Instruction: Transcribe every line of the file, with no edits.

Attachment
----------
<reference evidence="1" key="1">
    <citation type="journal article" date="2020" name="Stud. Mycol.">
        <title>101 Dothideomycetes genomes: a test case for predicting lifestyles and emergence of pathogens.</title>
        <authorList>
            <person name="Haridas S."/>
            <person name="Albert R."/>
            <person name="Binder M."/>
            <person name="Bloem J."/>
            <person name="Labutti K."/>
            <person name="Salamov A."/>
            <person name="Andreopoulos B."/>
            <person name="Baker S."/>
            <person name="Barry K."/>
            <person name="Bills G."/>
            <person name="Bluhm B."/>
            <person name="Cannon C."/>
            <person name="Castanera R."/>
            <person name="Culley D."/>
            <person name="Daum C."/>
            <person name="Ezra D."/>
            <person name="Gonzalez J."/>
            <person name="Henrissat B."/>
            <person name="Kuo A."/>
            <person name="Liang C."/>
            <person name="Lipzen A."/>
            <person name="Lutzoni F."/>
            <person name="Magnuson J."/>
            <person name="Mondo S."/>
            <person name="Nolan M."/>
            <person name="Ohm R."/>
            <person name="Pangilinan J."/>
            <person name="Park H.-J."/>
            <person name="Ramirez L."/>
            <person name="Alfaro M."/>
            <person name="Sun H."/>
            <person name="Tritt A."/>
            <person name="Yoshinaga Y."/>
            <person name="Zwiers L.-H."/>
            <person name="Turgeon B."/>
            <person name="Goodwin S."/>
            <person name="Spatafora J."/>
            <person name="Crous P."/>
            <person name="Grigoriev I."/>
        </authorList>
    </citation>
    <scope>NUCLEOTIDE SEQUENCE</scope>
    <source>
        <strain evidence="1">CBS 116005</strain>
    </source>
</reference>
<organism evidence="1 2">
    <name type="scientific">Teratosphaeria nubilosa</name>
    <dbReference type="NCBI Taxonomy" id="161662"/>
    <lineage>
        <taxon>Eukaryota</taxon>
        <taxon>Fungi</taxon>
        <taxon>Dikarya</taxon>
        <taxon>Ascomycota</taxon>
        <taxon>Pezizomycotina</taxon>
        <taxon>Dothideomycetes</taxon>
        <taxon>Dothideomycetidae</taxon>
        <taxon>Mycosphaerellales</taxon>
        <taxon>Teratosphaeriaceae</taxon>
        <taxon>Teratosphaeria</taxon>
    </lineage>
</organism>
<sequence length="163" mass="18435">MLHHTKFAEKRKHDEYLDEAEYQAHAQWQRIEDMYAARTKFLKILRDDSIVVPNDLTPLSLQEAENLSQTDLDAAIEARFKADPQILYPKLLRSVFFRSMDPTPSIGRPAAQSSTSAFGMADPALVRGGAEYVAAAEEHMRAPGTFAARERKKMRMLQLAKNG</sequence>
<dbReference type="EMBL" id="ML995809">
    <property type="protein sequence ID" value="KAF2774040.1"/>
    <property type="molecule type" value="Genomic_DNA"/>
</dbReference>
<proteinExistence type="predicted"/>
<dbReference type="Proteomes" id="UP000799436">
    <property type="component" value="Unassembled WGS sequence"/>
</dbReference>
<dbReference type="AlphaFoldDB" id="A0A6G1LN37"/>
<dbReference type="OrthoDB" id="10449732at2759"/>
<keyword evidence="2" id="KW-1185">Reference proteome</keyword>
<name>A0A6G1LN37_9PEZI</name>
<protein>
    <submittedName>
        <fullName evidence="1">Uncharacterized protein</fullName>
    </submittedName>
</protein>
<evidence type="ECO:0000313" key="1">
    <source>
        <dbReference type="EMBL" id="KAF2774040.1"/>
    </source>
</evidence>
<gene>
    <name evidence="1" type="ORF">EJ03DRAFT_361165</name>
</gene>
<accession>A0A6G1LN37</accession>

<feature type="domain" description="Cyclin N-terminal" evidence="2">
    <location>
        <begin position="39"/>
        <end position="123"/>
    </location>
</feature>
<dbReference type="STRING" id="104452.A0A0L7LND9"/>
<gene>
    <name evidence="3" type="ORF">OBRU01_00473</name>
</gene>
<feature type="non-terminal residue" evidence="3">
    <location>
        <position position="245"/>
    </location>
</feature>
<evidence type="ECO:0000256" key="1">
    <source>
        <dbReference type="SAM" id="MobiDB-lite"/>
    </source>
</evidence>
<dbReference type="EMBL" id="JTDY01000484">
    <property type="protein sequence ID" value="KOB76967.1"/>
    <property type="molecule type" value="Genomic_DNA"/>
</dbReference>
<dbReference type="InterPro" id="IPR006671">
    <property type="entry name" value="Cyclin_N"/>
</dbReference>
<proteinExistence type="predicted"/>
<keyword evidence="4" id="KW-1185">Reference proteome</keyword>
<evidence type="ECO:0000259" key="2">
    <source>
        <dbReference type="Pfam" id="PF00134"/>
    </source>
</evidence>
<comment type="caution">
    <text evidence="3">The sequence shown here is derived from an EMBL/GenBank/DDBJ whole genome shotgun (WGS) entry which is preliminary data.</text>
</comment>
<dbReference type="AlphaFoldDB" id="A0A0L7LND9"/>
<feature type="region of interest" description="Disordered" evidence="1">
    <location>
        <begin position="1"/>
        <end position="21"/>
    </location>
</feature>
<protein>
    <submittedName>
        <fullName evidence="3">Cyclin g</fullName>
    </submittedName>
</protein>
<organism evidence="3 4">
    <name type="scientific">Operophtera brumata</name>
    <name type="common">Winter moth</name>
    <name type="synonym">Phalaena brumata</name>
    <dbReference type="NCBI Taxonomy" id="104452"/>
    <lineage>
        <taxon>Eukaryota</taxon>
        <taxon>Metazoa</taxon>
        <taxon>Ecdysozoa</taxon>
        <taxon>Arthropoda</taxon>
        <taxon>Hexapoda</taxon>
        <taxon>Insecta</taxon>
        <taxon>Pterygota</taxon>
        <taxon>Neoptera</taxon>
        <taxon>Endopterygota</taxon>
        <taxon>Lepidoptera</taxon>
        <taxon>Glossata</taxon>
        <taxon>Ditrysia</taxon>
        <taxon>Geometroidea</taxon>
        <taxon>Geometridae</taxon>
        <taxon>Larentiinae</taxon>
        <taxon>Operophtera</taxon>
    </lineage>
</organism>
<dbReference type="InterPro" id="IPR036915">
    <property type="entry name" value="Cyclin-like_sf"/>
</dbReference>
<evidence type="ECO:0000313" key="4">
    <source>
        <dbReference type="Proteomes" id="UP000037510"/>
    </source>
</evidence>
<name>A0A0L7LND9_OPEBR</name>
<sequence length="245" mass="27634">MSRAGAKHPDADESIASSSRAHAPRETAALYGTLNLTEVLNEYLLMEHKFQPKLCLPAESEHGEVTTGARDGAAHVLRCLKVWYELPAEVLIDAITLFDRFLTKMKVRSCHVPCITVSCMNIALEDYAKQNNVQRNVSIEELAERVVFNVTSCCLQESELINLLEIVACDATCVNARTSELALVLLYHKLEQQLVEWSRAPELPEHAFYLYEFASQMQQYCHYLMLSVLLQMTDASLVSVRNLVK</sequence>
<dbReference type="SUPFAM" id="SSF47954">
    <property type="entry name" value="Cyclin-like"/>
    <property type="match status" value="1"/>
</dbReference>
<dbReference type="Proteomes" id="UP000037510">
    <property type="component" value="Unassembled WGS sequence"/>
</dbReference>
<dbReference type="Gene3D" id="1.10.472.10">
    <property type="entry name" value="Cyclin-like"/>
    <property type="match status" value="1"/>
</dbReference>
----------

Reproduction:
<reference evidence="1" key="1">
    <citation type="journal article" date="2020" name="Stud. Mycol.">
        <title>101 Dothideomycetes genomes: a test case for predicting lifestyles and emergence of pathogens.</title>
        <authorList>
            <person name="Haridas S."/>
            <person name="Albert R."/>
            <person name="Binder M."/>
            <person name="Bloem J."/>
            <person name="Labutti K."/>
            <person name="Salamov A."/>
            <person name="Andreopoulos B."/>
            <person name="Baker S."/>
            <person name="Barry K."/>
            <person name="Bills G."/>
            <person name="Bluhm B."/>
            <person name="Cannon C."/>
            <person name="Castanera R."/>
            <person name="Culley D."/>
            <person name="Daum C."/>
            <person name="Ezra D."/>
            <person name="Gonzalez J."/>
            <person name="Henrissat B."/>
            <person name="Kuo A."/>
            <person name="Liang C."/>
            <person name="Lipzen A."/>
            <person name="Lutzoni F."/>
            <person name="Magnuson J."/>
            <person name="Mondo S."/>
            <person name="Nolan M."/>
            <person name="Ohm R."/>
            <person name="Pangilinan J."/>
            <person name="Park H.-J."/>
            <person name="Ramirez L."/>
            <person name="Alfaro M."/>
            <person name="Sun H."/>
            <person name="Tritt A."/>
            <person name="Yoshinaga Y."/>
            <person name="Zwiers L.-H."/>
            <person name="Turgeon B."/>
            <person name="Goodwin S."/>
            <person name="Spatafora J."/>
            <person name="Crous P."/>
            <person name="Grigoriev I."/>
        </authorList>
    </citation>
    <scope>NUCLEOTIDE SEQUENCE</scope>
    <source>
        <strain evidence="1">CBS 116005</strain>
    </source>
</reference>
<organism evidence="1 2">
    <name type="scientific">Teratosphaeria nubilosa</name>
    <dbReference type="NCBI Taxonomy" id="161662"/>
    <lineage>
        <taxon>Eukaryota</taxon>
        <taxon>Fungi</taxon>
        <taxon>Dikarya</taxon>
        <taxon>Ascomycota</taxon>
        <taxon>Pezizomycotina</taxon>
        <taxon>Dothideomycetes</taxon>
        <taxon>Dothideomycetidae</taxon>
        <taxon>Mycosphaerellales</taxon>
        <taxon>Teratosphaeriaceae</taxon>
        <taxon>Teratosphaeria</taxon>
    </lineage>
</organism>
<sequence length="163" mass="18435">MLHHTKFAEKRKHDEYLDEAEYQAHAQWQRIEDMYAARTKFLKILRDDSIVVPNDLTPLSLQEAENLSQTDLDAAIEARFKADPQILYPKLLRSVFFRSMDPTPSIGRPAAQSSTSAFGMADPALVRGGAEYVAAAEEHMRAPGTFAARERKKMRMLQLAKNG</sequence>
<dbReference type="EMBL" id="ML995809">
    <property type="protein sequence ID" value="KAF2774040.1"/>
    <property type="molecule type" value="Genomic_DNA"/>
</dbReference>
<proteinExistence type="predicted"/>
<dbReference type="Proteomes" id="UP000799436">
    <property type="component" value="Unassembled WGS sequence"/>
</dbReference>
<dbReference type="AlphaFoldDB" id="A0A6G1LN37"/>
<dbReference type="OrthoDB" id="10449732at2759"/>
<keyword evidence="2" id="KW-1185">Reference proteome</keyword>
<name>A0A6G1LN37_9PEZI</name>
<protein>
    <submittedName>
        <fullName evidence="1">Uncharacterized protein</fullName>
    </submittedName>
</protein>
<evidence type="ECO:0000313" key="1">
    <source>
        <dbReference type="EMBL" id="KAF2774040.1"/>
    </source>
</evidence>
<gene>
    <name evidence="1" type="ORF">EJ03DRAFT_361165</name>
</gene>
<accession>A0A6G1LN37</accession>

<feature type="domain" description="Cyclin N-terminal" evidence="2">
    <location>
        <begin position="39"/>
        <end position="123"/>
    </location>
</feature>
<dbReference type="STRING" id="104452.A0A0L7LND9"/>
<gene>
    <name evidence="3" type="ORF">OBRU01_00473</name>
</gene>
<feature type="non-terminal residue" evidence="3">
    <location>
        <position position="245"/>
    </location>
</feature>
<evidence type="ECO:0000256" key="1">
    <source>
        <dbReference type="SAM" id="MobiDB-lite"/>
    </source>
</evidence>
<dbReference type="EMBL" id="JTDY01000484">
    <property type="protein sequence ID" value="KOB76967.1"/>
    <property type="molecule type" value="Genomic_DNA"/>
</dbReference>
<dbReference type="InterPro" id="IPR006671">
    <property type="entry name" value="Cyclin_N"/>
</dbReference>
<proteinExistence type="predicted"/>
<keyword evidence="4" id="KW-1185">Reference proteome</keyword>
<evidence type="ECO:0000259" key="2">
    <source>
        <dbReference type="Pfam" id="PF00134"/>
    </source>
</evidence>
<comment type="caution">
    <text evidence="3">The sequence shown here is derived from an EMBL/GenBank/DDBJ whole genome shotgun (WGS) entry which is preliminary data.</text>
</comment>
<dbReference type="AlphaFoldDB" id="A0A0L7LND9"/>
<feature type="region of interest" description="Disordered" evidence="1">
    <location>
        <begin position="1"/>
        <end position="21"/>
    </location>
</feature>
<protein>
    <submittedName>
        <fullName evidence="3">Cyclin g</fullName>
    </submittedName>
</protein>
<organism evidence="3 4">
    <name type="scientific">Operophtera brumata</name>
    <name type="common">Winter moth</name>
    <name type="synonym">Phalaena brumata</name>
    <dbReference type="NCBI Taxonomy" id="104452"/>
    <lineage>
        <taxon>Eukaryota</taxon>
        <taxon>Metazoa</taxon>
        <taxon>Ecdysozoa</taxon>
        <taxon>Arthropoda</taxon>
        <taxon>Hexapoda</taxon>
        <taxon>Insecta</taxon>
        <taxon>Pterygota</taxon>
        <taxon>Neoptera</taxon>
        <taxon>Endopterygota</taxon>
        <taxon>Lepidoptera</taxon>
        <taxon>Glossata</taxon>
        <taxon>Ditrysia</taxon>
        <taxon>Geometroidea</taxon>
        <taxon>Geometridae</taxon>
        <taxon>Larentiinae</taxon>
        <taxon>Operophtera</taxon>
    </lineage>
</organism>
<dbReference type="InterPro" id="IPR036915">
    <property type="entry name" value="Cyclin-like_sf"/>
</dbReference>
<evidence type="ECO:0000313" key="4">
    <source>
        <dbReference type="Proteomes" id="UP000037510"/>
    </source>
</evidence>
<name>A0A0L7LND9_OPEBR</name>
<sequence length="245" mass="27634">MSRAGAKHPDADESIASSSRAHAPRETAALYGTLNLTEVLNEYLLMEHKFQPKLCLPAESEHGEVTTGARDGAAHVLRCLKVWYELPAEVLIDAITLFDRFLTKMKVRSCHVPCITVSCMNIALEDYAKQNNVQRNVSIEELAERVVFNVTSCCLQESELINLLEIVACDATCVNARTSELALVLLYHKLEQQLVEWSRAPELPEHAFYLYEFASQMQQYCHYLMLSVLLQMTDASLVSVRNLVK</sequence>
<dbReference type="SUPFAM" id="SSF47954">
    <property type="entry name" value="Cyclin-like"/>
    <property type="match status" value="1"/>
</dbReference>
<dbReference type="Proteomes" id="UP000037510">
    <property type="component" value="Unassembled WGS sequence"/>
</dbReference>
<dbReference type="Gene3D" id="1.10.472.10">
    <property type="entry name" value="Cyclin-like"/>
    <property type="match status" value="1"/>
</dbReference>